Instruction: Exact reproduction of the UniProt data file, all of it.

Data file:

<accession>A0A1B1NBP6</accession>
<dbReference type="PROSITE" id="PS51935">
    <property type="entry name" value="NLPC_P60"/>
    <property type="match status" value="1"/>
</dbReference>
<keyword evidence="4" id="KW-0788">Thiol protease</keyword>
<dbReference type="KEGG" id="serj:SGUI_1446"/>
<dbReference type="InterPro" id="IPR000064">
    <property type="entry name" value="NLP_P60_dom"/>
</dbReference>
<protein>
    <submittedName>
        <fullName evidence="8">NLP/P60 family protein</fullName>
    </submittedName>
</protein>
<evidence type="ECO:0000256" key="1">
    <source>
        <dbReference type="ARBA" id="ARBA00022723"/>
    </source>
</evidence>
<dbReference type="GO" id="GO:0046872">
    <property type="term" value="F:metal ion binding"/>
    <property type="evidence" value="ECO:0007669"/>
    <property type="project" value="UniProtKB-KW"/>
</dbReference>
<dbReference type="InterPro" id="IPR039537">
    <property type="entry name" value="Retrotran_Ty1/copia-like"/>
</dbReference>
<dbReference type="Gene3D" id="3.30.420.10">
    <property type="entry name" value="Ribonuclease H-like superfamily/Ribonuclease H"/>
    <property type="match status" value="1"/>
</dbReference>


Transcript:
<accession>A0A1B1NBP6</accession>
<dbReference type="PROSITE" id="PS51935">
    <property type="entry name" value="NLPC_P60"/>
    <property type="match status" value="1"/>
</dbReference>
<keyword evidence="4" id="KW-0788">Thiol protease</keyword>
<dbReference type="KEGG" id="serj:SGUI_1446"/>
<dbReference type="InterPro" id="IPR000064">
    <property type="entry name" value="NLP_P60_dom"/>
</dbReference>
<protein>
    <submittedName>
        <fullName evidence="8">NLP/P60 family protein</fullName>
    </submittedName>
</protein>
<evidence type="ECO:0000256" key="1">
    <source>
        <dbReference type="ARBA" id="ARBA00022723"/>
    </source>
</evidence>
<dbReference type="GO" id="GO:0046872">
    <property type="term" value="F:metal ion binding"/>
    <property type="evidence" value="ECO:0007669"/>
    <property type="project" value="UniProtKB-KW"/>
</dbReference>
<dbReference type="InterPro" id="IPR039537">
    <property type="entry name" value="Retrotran_Ty1/copia-like"/>
</dbReference>
<dbReference type="Gene3D" id="3.30.420.10">
    <property type="entry name" value="Ribonuclease H-like superfamily/Ribonuclease H"/>
    <property type="match status" value="1"/>
</dbReference>